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Happy Surprises from a Local Harlem Wine Shop
By Mary Ewing-Mulligan
May 7, 2024
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Within my household, I am the wine scholar — educator, wine school owner, Master of Wine  — but my husband is Monsieur le Sommelier.  He buys the wine and collects wine, and I share the drinking. Recent circumstances have made me the sole wine drinker in the family and separated us from our large cellar to boot. Now I am a wine buyer.

Short of time, I turned to my local wine shop in Harlem, The Winery, which is run by Eric White, a former student of mine who has done me proud.  It’s a small shop that by necessity offers carefully chosen wines from a thoughtful taster.  I have had no end of delight in exploring its shelves.  The following wines are a few examples.


2020 Fitz Roy Carménère, Maule Valley, Chile (about $15, 90 Points)
I headed to the small South America section of the shop because I know Chilean and Argentine wines to be good value.  Here was a Carménère from the far reaches of Chile’s Maule Valley, close to the Coastal Mountains.  This area is a rich frontier for Chilean vintners who are into older vines and top-quality fruit that’s vinified in ways that are the opposite of industrial.  I didn’t know the brand but was curious enough to try a bottle. And smart enough, it turns out.

This Carménère has a fresh, focused aroma of tart red fruits, dark plum, licorice and stony earth. In your mouth, it’s dry and medium-bodied with concentrated flavors of dark fruit, tart fruit, spice, and savory mineral notes.  There is enough tannin to give the wine grip and enough acidity to make it lively and long. With a chill on it, the wine takes on a near-juiciness.  This description unfortunately does not adequately convey the thrill of tasting a dry, flavorful, structured wine that’s precisely your preferred style and inexpensive enough to drink every day.  This is not an “important” wine, but there’s nothing about it I would change. Imported by Elixir Wine Group.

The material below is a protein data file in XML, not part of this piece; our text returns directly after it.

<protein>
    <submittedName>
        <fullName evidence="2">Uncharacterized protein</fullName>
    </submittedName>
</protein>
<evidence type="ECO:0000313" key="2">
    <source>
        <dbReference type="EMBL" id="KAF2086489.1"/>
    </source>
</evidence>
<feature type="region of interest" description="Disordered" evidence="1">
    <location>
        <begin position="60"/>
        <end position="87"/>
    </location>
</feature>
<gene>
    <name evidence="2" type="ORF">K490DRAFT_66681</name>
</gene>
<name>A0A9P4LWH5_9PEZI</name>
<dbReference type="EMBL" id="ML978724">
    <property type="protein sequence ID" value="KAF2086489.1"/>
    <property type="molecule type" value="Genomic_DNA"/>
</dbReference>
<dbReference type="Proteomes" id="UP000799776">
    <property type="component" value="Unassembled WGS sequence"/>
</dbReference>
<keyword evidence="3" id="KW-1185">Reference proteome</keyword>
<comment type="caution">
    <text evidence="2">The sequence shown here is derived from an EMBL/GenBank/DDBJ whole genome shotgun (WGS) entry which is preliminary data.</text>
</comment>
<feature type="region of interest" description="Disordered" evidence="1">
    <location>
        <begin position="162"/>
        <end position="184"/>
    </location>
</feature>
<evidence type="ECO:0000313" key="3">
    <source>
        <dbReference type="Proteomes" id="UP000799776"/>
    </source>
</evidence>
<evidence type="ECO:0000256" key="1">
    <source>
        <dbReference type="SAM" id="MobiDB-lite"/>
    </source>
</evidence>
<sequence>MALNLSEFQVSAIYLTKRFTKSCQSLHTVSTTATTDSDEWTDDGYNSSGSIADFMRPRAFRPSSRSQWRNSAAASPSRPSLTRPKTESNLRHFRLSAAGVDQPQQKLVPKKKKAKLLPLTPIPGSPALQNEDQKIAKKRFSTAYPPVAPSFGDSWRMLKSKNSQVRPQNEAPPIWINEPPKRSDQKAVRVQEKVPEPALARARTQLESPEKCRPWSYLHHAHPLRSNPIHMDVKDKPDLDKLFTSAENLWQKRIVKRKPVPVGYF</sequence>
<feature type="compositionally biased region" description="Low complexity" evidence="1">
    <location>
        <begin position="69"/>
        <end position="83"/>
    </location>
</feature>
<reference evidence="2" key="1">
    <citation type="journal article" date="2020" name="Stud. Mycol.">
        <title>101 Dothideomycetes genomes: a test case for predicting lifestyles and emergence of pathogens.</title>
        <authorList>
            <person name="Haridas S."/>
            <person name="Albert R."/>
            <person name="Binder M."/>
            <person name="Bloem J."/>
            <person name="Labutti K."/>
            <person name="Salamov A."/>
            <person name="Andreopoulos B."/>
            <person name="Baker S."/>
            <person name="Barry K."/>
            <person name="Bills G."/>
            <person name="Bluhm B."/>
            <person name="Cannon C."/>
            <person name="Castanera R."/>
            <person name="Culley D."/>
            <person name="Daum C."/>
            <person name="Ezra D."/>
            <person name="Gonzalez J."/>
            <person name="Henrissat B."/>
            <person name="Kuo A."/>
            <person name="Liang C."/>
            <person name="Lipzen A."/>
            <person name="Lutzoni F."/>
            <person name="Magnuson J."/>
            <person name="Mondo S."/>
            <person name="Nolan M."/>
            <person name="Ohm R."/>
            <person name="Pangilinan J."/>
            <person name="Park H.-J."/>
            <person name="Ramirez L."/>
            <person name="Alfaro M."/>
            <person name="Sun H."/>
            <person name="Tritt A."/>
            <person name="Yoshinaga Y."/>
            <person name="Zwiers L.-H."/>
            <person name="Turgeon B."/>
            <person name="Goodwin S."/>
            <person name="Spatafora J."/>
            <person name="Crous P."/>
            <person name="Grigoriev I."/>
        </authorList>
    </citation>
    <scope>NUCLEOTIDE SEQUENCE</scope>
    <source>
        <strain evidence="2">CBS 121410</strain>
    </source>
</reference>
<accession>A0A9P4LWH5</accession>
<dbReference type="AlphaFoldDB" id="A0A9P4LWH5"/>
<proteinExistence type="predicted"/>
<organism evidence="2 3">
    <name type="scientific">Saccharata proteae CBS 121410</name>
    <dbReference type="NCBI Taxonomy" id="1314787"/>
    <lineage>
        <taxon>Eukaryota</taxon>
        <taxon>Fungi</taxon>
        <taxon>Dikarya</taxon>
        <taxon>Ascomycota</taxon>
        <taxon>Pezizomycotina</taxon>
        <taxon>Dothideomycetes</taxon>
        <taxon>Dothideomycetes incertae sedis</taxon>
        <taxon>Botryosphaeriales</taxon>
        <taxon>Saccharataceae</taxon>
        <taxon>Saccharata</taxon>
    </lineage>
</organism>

2021 Pipeño, Itata, Chile (about $18/liter, 90 Points)
It was the name of the region, Itata, that popped out at me from the label.  Itata, a newly exciting old wine region on the western coast of southern Chile, has granite soils and very old vines.  The word Pipeño is used by several producers to indicate a traditional wine that’s released early.  I assumed an Itata wine would be a País but Eric corrected me: the label’s fine print reads “Old vines Cinsault.”  It also reads, “Natural wine,” which is not necessarily an attraction for me.  But I liked the wine all the same.

This is a particular wine, not to everyone’s taste because it is lean and tart and without artifice.  It’s very dry, light medium-bodied with high acidity, and light tannin.  Aromas and flavors are those of red fruits, particularly tart red cherry and the taste has a note of bitterness.  I like the fact that the taste is alive, edgy, energetic, and long. I am a repeat buyer. Imported by Ripe Wine Imports

2021 Pedro Parra y Familia, Vinista, País, Itata, Chile ($16, 91 Points):  
Here the name “Pedro Parra” caught my eye.  He is Chile’s preeminent soil expert and is respected throughout winedom. He is a champion of Itata because of those granite soils; in fact, he names the soil on the label, “sandy red granite.”  The wine is made from old País vines.

This wine is pale, with an aroma of fresh, delicate red fruits and herbs.  It is fully dry and has light-medium body with high tannin but little acid.  Because the acid is low, and the alcohol is a solid 13 percent, the wine presents itself smoothly in your mouth until the tannin emerges as a second phase; then the wine tastes energetic and lively.  Despite the common wisdom that it is acidity that drives a wine’s finish, this wine’s finish is not lacking. Compared to the Cinsault from the same region, a “natural wine,” the Vinista País has a polish to it — energy without the ragged edge. Imported by Skurnik Wines.

These three wines affirm the wisdom of seeking value — more quality than the price might suggest — away the beaten path of well-known varieties and wine regions. And that having a knowledgeable retailer as your guide is a fortunate asset.